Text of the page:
Clicking a picture will bring up all the posts pictures in a slideshow. To view an individual picture in full screen, right click and select 'Open link in new tab'

Sunday, 20 October 2013

Wigtownshire Ramblers Port Logan (coast to coast) October 2013

It seems ages since I composed a post. (It's been a fortnight)
I had great intentions of keeping up to date on my travels by means of  my Kindle Fire HD and another tablet I had. It didn't work out. I could have just blogged text, but because I couldn't upload pictures I decided not to bother.
So apologies to my subscribers and those bloggers I'm subscribed to, I will catch up.
This post is yesterdays walk with the Ramblers, I'll be following it with 'A 'Glebe' runabout' when I catch up.

I've written the press report for this walk and as usual that will follow the pictures. 
Wigtownshire Ramblers
Saturday 19th October
It's a dull morning at Port Logan

There's only eight of us today

View from Muldaddie Hill

I think most readers can translate this, but just in case........................
Man or Woman..........
Going or Coming.........
Early or Late..............
Be Sure to Shut the Gate.....

This is Eric the Bull

Lots of young animals around today

This is one of today's drier paths

Mother and daughter ?

I love this picture.

 Above collage top left.....tarmac road Garrochtrie
 Above collage top right.......a view over Drummore
Above collage bottom left........Showjumping horses
    Above collage bottom right.........a passing skein of geese

There's a lot of running water after the rain. I doubt that this boat is fit to rescue anyone falling in the pond

Alongside the Balshere Burn

I hope he/she doesn't think we're laughing at him/her (cows as well as bulls have horns in this part of the world)

One of many gates today

This is Gertrude the Gull

The Mull of Galloway trail. I'd like to have given some comfort to the young lady above, but it looks like she's petrified by whatever's been bothering her

Above Grennan Slate Quarries

The Mull of Galloway Trail through Grennan Plantation

Lunch at Terally Bay
(That's John Two Sticks rummaging on the left)

Miss Goodnight took this picture. It showed my tea shirt hanging out the back so I've doctored it.....sorry !

Tons of seabirds today. Some of the group thought they were looking at a seal until John Two Sticks remarked "Your seal just flew away" He's a quick wit that fella !

Our leader's just finished some readjustment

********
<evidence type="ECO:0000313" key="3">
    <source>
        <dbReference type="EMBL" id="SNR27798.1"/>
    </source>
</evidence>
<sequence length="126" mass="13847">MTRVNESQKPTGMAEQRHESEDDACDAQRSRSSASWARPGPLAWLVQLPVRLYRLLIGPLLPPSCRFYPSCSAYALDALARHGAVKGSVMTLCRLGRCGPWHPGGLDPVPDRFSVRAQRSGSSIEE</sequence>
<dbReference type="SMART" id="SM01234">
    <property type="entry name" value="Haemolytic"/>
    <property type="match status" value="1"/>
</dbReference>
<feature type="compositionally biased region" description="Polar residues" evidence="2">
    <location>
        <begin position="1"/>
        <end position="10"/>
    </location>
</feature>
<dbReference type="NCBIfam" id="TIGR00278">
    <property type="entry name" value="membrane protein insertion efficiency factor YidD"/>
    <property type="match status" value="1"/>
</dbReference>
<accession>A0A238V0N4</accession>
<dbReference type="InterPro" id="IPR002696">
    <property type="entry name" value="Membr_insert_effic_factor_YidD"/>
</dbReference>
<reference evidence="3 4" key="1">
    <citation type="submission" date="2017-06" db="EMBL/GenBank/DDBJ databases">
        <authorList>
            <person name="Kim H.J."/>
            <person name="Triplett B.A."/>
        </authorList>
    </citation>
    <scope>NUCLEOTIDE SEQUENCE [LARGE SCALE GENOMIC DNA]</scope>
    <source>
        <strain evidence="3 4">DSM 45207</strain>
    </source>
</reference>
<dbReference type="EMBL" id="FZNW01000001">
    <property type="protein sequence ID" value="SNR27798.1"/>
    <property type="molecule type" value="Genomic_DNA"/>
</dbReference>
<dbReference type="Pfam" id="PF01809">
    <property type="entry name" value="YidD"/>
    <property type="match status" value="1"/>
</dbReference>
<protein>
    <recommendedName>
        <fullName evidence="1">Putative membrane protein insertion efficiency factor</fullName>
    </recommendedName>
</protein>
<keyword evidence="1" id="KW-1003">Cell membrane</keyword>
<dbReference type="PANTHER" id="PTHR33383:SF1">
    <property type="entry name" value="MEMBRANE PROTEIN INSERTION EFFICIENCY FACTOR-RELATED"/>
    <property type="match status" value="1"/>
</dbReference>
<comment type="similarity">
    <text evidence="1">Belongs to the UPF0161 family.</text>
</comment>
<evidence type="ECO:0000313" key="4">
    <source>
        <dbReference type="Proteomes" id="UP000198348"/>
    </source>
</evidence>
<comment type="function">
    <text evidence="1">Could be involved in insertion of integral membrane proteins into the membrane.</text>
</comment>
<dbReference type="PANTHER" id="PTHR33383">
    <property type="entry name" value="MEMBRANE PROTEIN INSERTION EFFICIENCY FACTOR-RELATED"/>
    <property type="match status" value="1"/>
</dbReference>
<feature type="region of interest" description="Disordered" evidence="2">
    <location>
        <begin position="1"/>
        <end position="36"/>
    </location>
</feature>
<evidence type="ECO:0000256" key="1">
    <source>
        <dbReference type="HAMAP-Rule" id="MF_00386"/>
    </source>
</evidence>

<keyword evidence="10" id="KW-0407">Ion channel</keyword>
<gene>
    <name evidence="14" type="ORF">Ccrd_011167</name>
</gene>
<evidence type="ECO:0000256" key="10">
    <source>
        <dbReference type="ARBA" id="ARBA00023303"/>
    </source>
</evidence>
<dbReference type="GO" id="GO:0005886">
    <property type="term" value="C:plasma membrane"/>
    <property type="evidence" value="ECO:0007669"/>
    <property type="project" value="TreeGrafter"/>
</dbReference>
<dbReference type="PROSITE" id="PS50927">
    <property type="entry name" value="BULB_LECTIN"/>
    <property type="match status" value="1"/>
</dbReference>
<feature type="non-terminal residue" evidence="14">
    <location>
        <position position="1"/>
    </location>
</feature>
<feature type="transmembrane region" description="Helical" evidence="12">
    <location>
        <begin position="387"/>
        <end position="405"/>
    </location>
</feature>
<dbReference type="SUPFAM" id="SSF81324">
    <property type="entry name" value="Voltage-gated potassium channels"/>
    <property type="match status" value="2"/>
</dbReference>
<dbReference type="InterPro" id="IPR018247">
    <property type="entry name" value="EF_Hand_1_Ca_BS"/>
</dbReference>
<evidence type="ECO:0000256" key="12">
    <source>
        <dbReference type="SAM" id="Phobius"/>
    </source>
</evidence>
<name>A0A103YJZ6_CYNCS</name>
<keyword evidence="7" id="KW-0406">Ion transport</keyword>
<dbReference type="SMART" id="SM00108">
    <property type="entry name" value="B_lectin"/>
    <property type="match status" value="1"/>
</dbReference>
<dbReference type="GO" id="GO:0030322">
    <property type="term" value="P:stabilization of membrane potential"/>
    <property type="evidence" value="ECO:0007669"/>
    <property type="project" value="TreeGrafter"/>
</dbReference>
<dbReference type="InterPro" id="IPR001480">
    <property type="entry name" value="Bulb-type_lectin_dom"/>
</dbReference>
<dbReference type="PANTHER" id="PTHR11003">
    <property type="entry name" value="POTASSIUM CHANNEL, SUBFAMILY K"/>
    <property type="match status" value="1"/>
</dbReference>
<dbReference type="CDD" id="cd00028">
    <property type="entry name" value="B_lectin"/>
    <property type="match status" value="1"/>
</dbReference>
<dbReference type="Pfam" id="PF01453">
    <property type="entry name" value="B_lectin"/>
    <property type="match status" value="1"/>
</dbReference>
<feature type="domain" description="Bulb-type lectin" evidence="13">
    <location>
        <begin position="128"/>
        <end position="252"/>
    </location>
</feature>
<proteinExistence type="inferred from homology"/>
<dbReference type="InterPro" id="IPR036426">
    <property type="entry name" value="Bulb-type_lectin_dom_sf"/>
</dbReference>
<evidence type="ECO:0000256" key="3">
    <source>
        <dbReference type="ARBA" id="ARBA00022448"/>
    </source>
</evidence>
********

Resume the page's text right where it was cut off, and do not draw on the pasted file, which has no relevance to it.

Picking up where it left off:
Another picture from Miss Goodnight

Terally Bridge disused coal store and Myroch House

New England Bay

Clash Farm Pedigree Saddlebacks

He's called Lincoln and so lovable

We had the occasional glimpse of the sun, but it's gone dull again. We managed to stay dry though. 
Shame on you if you let the weather forecast influence your decision not to walk, you missed a cracker !
Lovely fruit and cream scones at Logan Gardens to finish a really nice walk.

Wigtownshire Ramblers
Saturday 19th October

After a night of rain leaving a lot of standing water, eight intrepid walkers met at Port Logan for the walk start. With a showery blustery forecast the prospect of a dry walk seemed remote, but prayers must have been said.
The walk began by following a track south up Muldaddie Hill. Reaching the top they stopped to look back over Port Logan Bay with a misty Portpatrick in the distance. Now they entered the farm lands of one of today's walkers where Black Limousin and Angus cattle grazed. The group also learned that a fine specimen of a bull went by the name of Eric.
They continued south treading carefully on wet muddy tracks before changing direction to the east via Mugloch Hill. More varieties of cattle and sheep grazed the fields. Very small calves stayed close to their mothers. In another field a pair of fine looking horses, possibly mother and daughter, watched diligently as the group passed.
Reaching the tarmac road at Garrochtrie the route again turned north for a short period of firm, underfoot walking.
Soon a track east took them past a quarry and large pond below Kirkbride Hill. On reaching a deep gully, the copiously flowing Balshere Burn was followed south east. On reaching a gate where the water flowed the shallowest, the group carefully crossed to follow a farm track to Grennan. Now they joined the Mull of Galloway Trail taking them past the disused Grennan slate quarries, a popular spot for finding fossils of the Monograptus Crispus variety.